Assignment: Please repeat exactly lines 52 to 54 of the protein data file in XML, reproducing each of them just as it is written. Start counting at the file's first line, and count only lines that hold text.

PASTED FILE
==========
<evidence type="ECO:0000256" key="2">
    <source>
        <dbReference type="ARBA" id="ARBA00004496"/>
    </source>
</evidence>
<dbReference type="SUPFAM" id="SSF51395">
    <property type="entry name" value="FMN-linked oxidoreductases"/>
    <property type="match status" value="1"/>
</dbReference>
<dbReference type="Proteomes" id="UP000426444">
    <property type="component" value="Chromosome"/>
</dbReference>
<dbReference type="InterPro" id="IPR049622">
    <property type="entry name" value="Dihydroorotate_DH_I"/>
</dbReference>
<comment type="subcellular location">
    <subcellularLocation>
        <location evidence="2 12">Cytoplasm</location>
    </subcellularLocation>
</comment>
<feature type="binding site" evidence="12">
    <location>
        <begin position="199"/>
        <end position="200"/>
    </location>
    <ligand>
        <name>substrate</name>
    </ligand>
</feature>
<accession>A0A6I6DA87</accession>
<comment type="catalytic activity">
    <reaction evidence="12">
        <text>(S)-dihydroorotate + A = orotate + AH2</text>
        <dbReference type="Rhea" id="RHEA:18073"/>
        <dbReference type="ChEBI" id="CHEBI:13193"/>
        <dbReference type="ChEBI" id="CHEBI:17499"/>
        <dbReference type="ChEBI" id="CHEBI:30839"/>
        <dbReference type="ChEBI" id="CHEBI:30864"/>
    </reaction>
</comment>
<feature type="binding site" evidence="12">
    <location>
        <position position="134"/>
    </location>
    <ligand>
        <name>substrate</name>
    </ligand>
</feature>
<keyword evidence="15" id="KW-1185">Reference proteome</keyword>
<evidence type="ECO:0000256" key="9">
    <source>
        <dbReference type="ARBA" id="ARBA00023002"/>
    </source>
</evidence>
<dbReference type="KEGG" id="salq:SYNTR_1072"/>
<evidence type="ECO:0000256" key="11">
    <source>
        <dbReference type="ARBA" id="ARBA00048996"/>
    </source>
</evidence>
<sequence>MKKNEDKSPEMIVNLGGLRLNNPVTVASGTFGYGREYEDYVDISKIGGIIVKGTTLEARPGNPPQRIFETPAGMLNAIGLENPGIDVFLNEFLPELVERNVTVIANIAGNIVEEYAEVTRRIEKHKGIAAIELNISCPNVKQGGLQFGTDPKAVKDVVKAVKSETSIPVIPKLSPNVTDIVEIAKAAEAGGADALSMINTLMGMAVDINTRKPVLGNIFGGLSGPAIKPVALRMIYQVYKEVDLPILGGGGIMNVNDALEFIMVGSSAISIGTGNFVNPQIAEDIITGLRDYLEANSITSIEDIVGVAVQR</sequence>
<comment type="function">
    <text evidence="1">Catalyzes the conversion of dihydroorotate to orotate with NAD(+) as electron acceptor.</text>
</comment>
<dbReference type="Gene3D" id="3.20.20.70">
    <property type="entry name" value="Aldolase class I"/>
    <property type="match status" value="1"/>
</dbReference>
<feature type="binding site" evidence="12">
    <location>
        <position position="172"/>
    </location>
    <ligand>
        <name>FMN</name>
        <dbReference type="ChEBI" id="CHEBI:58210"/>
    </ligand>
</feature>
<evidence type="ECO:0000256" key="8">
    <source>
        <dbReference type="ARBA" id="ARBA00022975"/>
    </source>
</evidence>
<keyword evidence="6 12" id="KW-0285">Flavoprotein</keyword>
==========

        <dbReference type="ARBA" id="ARBA00023002"/>
    </source>
</evidence>